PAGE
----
Researchers from Louisiana State University and the Ohio State University are using supercomputers to map the extent of the Deepwater Horizon oil spill in the Gulf of Mexico and its impact on fish species in the area.
The goal? To establish a baseline for measuring and predicting the biological impact of the Deepwater Horizon oil spill.
Using systems at the Ohio Supercomputer Center, LSU ichthyologist Prosanta Chakrabarty and Ohio State biomedical informatics specialist Daniel Janies repurposed a computer application originally designed to track infectious diseases to collect to reinterpret data for oil, dispersants and fish -- including those at great depth.
With several applications under his belt to track the flu in real-time -- including those for H5N1 avian flu and H1N1 swine flu -- Janies and his team partnered with OSC staff to run code on the center's IBM Cluster 1350 Glenn system. (For the computer geeks out there, the system has 9,500 cores and 24 terabytes of memory.)
Interested? The real-time geographic information system is called DEPTHMAP, and it's publicly accessible online. With it, the researchers can see which species' habitats are affected by the spill over time.
That includes commercial favorites such as grouper, snapper and croaker. It also includes ecologically-important species such as batfish and sharks.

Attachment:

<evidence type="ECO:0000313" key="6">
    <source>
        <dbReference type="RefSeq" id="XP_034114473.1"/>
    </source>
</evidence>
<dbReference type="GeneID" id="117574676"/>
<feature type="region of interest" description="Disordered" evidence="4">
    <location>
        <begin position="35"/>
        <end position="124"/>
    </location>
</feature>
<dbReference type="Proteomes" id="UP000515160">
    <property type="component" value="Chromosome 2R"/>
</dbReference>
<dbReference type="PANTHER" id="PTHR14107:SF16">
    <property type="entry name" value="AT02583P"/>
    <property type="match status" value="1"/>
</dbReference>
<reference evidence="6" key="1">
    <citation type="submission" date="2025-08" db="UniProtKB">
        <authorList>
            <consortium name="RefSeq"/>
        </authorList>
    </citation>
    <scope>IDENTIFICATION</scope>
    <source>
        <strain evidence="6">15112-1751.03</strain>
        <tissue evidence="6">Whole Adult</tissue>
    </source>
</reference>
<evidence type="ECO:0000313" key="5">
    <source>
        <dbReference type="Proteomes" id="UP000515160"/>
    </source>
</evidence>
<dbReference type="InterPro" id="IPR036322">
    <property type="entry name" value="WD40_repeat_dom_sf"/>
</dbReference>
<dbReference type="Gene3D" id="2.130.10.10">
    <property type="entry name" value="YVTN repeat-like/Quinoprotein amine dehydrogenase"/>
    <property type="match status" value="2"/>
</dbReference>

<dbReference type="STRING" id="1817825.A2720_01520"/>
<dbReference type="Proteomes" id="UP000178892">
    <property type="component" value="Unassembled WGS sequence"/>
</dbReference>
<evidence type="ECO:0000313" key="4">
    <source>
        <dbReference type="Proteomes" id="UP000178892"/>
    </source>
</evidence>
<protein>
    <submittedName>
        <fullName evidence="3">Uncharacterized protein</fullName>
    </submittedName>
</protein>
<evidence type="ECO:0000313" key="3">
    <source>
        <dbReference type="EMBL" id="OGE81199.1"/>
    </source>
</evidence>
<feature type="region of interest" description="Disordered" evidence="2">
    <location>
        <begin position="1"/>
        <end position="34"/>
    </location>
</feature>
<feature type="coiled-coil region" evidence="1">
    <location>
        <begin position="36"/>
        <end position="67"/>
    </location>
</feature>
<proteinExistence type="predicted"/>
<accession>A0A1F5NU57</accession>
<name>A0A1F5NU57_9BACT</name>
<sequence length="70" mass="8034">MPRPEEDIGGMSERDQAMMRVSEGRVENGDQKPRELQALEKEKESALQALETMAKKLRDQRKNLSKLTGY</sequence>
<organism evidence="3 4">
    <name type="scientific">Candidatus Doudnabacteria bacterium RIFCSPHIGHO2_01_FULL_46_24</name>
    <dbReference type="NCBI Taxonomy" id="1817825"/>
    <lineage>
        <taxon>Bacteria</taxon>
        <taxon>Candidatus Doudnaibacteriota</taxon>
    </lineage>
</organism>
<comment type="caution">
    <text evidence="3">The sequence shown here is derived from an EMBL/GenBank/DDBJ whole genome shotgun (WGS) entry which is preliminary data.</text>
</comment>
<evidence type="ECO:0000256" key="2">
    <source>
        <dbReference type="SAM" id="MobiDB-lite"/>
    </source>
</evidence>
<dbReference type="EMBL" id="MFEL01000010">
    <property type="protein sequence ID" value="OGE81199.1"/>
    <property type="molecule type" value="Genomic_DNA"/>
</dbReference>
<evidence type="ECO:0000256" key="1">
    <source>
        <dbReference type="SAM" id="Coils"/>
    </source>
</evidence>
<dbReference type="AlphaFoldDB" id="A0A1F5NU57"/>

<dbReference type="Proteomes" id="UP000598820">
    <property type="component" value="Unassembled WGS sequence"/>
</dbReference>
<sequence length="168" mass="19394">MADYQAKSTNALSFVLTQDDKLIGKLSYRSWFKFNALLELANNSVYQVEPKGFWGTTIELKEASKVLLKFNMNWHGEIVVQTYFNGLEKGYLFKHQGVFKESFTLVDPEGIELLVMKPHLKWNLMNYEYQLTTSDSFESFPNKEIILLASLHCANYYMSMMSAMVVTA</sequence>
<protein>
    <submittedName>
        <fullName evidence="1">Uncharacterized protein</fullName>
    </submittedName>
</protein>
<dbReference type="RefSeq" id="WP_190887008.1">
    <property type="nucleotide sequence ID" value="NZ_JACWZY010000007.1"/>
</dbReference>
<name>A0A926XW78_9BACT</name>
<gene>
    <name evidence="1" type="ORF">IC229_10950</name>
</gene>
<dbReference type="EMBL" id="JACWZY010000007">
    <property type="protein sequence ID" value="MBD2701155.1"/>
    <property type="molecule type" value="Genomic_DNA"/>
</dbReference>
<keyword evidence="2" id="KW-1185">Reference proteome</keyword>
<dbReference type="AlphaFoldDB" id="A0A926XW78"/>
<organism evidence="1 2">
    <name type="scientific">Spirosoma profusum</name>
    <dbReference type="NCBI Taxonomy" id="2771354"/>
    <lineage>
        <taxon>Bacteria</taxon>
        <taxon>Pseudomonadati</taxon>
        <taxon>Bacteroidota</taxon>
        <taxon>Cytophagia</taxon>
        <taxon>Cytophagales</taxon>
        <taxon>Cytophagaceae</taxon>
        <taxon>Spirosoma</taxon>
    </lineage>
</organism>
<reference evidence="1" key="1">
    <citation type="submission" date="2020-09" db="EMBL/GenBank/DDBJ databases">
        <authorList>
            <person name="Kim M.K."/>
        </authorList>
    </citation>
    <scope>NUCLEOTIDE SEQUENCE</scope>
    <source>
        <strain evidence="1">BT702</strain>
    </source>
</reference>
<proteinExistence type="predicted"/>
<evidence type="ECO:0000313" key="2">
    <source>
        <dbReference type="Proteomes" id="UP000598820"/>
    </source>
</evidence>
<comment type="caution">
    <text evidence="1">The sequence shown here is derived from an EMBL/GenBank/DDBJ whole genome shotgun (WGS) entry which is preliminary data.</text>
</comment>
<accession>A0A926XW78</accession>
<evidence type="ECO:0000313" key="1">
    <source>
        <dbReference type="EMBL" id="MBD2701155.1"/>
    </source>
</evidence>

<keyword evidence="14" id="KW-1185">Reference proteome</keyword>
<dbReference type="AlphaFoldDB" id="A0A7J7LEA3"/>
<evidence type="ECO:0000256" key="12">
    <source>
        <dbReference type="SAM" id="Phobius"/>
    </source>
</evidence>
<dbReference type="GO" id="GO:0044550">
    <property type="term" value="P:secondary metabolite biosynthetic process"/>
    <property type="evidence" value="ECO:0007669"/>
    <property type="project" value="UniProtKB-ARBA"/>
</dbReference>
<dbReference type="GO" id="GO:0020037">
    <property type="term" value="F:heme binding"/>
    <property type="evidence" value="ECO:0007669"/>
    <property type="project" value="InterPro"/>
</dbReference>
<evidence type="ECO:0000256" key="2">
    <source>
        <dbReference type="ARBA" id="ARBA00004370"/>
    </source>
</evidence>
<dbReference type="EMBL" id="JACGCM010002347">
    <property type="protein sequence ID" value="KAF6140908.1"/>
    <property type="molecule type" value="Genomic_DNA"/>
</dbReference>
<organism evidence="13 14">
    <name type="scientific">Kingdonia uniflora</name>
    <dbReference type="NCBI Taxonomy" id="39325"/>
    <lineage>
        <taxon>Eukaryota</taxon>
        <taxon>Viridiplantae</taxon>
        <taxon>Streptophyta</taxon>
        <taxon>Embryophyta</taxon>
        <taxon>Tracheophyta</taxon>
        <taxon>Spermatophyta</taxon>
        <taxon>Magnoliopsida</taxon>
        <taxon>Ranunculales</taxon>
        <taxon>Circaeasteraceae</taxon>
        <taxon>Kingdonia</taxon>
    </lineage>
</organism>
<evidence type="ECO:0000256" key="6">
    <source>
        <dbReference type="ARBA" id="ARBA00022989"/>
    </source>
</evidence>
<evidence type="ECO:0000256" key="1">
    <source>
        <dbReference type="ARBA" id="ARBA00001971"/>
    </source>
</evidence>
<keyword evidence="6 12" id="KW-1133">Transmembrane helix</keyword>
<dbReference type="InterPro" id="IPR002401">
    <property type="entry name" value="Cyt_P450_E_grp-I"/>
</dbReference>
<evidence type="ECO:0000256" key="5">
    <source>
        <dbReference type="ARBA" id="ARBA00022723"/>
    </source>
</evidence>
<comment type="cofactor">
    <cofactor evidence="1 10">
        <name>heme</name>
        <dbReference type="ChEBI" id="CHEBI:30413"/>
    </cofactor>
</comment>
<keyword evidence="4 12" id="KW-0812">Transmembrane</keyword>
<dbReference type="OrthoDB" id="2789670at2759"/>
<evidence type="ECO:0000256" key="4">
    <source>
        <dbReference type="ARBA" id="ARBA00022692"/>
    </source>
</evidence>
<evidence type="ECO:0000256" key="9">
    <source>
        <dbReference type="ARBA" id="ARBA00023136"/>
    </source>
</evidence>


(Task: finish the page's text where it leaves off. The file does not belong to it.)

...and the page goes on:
By collecting data at intervals, the researchers can reveal changing distributions, deaths, lost spawning seasons and year classes, and even extinctions.
Here's what they're looking for, and why:
- How the expanding spill will affect migrating and spawning organisms that travel through the Gulf. This helps wildlife officials better manage these situations in the future.
- Which species migrating at great depths will be most severely impacted by concentrated plumes of sub-surface oil and dispersant. Example: pancake batfish that feed on chemical-covered plankton.
- The interaction between important fisheries and non-commercial and commercial fishes in sites of subsurface oil plumes.
- How the plumes might affect the life-history stages of different fish species.
Their work is one part of a larger effort by universities and federal agencies (NASA, NOAA, USGS) to track the spill.
"Without historical baseline data like that we are mapping, future faunal surveys will not illustrate the impact of this deep-water oil spill," Janies said in a statement. "We will make the maps and underlying informatics tools we develop available to a wide community of users via the web, such that other resource managers and researchers can leverage our efforts for a wide variety of species of interest."
Photo: Florida Grouper (Paul Cizek/Flickr)